Penn State University Police filed charges Tuesday against three women that police said hazed a former student.
The three women, Bianca Jeanty, 21, of Maplewood, N.J.; Hanif Johnson, 22, of Harrisburg; and Felicia Ragsdale, 22, of State College, are charged with simple assault and criminal conspiracy, both misdemeanors, as well as harassment, a summary offense, according to court documents.
Police said the three defendants repeatedly assaulted Asya Trowell between April 2 and April 4. Trowell's attorney Scott Cooper said in May that a day after the incident, Trowell left the university and went to her home in Owings Mills, Md.
Trowell stated that while she was pledging Omega Essence, a "little sister" organization of the Omega Psi Phi Fraternity, the three defendants punched, slapped, kicked and struck her with both wet and dry washcloths in the abdomen and legs, police said.
Trowell also stated that the assaults continued in a field behind 842 W. Whitehall Rd. and in the basement of another house, police said.
University spokeswoman Lisa Powers said that because the three violated the sections of the Student Code of Conduct that deal with hazing/abuse/endangerment and harassment, they will all be expelled.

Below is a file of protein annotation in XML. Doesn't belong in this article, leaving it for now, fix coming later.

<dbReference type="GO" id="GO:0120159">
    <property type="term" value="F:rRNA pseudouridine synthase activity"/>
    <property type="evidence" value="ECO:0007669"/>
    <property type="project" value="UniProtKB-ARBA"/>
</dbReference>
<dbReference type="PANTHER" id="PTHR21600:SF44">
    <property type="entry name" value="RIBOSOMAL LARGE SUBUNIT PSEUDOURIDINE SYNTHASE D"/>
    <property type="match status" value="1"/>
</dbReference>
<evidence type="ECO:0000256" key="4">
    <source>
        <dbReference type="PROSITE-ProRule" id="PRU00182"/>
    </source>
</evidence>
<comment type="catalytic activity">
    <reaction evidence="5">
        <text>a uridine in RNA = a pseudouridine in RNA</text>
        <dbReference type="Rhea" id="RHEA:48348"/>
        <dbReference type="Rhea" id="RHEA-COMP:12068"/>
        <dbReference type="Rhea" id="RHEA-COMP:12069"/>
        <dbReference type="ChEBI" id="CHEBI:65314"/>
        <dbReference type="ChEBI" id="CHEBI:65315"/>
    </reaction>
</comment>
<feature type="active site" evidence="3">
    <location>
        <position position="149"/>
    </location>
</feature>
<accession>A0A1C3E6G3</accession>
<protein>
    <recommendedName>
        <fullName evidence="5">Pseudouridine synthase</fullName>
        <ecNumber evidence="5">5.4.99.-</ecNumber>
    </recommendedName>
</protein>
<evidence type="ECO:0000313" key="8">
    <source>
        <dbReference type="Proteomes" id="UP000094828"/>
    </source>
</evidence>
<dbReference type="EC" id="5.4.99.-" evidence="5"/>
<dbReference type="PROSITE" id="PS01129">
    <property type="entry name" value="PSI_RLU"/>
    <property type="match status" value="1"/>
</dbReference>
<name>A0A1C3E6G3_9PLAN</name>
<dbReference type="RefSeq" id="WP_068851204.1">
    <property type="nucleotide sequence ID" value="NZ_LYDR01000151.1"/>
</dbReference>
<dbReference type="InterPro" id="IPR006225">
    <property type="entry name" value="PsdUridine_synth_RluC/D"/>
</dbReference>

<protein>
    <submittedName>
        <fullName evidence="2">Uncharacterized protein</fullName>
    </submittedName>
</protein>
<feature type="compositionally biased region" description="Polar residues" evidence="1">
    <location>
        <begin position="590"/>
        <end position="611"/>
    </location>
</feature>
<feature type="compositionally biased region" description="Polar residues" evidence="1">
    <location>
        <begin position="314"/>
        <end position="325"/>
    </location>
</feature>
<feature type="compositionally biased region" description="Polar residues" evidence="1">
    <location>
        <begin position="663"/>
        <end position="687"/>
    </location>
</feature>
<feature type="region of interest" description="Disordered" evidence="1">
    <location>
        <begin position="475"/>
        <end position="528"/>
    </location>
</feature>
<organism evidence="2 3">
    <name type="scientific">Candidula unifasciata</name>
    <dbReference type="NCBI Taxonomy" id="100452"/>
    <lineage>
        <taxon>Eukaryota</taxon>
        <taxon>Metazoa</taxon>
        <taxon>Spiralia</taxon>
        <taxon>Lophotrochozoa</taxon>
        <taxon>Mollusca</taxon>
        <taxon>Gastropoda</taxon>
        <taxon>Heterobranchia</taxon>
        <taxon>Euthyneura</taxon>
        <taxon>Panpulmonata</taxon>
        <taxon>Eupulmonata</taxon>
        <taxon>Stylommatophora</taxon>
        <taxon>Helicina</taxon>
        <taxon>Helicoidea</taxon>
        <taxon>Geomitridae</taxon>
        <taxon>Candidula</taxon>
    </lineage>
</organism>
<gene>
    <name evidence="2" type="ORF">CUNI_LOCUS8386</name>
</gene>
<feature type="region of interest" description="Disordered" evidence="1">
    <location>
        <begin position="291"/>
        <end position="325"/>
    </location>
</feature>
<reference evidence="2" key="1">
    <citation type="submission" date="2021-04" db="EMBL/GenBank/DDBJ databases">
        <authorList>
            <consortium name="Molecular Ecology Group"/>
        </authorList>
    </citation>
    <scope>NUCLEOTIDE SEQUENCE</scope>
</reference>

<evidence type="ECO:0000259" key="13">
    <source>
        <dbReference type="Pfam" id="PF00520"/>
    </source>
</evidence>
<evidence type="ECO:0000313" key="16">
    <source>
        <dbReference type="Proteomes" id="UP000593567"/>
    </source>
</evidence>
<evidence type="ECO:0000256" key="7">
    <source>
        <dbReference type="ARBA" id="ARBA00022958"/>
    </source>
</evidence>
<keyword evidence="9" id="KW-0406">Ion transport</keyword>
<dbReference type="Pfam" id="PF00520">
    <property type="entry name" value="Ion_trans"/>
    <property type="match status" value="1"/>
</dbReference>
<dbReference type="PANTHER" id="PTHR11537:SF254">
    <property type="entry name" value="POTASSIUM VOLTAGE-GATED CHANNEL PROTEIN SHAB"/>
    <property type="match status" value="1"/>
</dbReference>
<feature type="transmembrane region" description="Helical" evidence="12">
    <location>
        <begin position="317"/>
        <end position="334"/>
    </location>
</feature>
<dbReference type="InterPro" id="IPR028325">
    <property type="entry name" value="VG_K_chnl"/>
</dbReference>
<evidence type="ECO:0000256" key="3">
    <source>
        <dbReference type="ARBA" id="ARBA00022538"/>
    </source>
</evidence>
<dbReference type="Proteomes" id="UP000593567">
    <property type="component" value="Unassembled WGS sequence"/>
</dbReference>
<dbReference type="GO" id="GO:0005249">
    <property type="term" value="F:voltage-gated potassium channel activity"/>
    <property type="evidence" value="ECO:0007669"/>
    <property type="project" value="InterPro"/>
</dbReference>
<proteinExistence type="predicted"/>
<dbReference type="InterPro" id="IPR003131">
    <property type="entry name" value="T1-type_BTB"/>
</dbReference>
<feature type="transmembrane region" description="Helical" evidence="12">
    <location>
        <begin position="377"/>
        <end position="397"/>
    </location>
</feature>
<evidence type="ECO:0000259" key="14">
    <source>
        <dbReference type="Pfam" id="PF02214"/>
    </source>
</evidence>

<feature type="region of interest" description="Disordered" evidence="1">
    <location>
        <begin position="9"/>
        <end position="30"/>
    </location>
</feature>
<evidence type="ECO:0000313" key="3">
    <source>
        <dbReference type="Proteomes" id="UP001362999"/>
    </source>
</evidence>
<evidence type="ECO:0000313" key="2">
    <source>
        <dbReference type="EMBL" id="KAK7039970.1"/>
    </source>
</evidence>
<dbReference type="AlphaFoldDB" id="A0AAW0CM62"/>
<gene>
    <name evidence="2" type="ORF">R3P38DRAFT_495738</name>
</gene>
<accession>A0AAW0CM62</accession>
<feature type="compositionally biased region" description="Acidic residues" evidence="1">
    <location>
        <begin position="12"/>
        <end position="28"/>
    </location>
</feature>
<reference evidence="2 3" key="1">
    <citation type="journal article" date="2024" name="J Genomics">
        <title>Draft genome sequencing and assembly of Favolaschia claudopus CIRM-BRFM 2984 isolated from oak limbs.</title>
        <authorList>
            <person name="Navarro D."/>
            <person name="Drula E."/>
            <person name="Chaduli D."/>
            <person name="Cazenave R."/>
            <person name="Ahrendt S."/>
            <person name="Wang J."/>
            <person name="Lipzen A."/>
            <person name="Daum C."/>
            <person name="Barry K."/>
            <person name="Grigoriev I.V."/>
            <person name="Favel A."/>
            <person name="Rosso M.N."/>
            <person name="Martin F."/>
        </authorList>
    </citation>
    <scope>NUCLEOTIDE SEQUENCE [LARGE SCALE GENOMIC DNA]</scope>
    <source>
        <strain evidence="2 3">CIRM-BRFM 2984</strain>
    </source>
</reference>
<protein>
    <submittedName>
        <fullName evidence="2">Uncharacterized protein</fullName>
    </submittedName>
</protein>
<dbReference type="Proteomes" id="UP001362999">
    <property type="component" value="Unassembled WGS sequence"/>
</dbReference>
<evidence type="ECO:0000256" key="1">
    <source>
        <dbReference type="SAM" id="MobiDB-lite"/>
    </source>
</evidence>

Powers also said that the three may petition to return to the university after one calendar year but that there is no guarantee of return.
For Ragsdale and Johnson, who were both set to graduate, their degree will be withheld until the indefinite expulsion is lifted, according to Powers.
"We take the crimes of hazing and harassment seriously at Penn State and will follow through on claims of this nature to reach the truth, and determine what actions are necessary to hold those responsible," Powers said. "Hopefully, we are sending a message that this will not be tolerated."
Police said Trowell first reported the assault to University Police on April 9 after seeking medical treatment due to "severe pain and internal bruising as well as bruising to her face and eyes."
Cooper said that it is good that the university has decided to do something with regard to the case, even if it does only relate to misdemeanor and summary charges.
"I'm glad that they've done something to show that this [hazing] isn't going to be tolerated at the university, especially with the school year starting soon," Cooper said.
Cooper said that he initially wished that the charges were more serious considering to amount of physical and emotional damage done to Trowell, but that it is important the university has done something.
Cooper also said that Trowell is moving on with her life now as best she can and that she is still being treated for her injuries both physically and psychologically. Cooper also said that Trowell has transferred schools but would not say where for the sake of her privacy.
"It can finally be put to rest the idea that what happened can be doubted," Cooper said.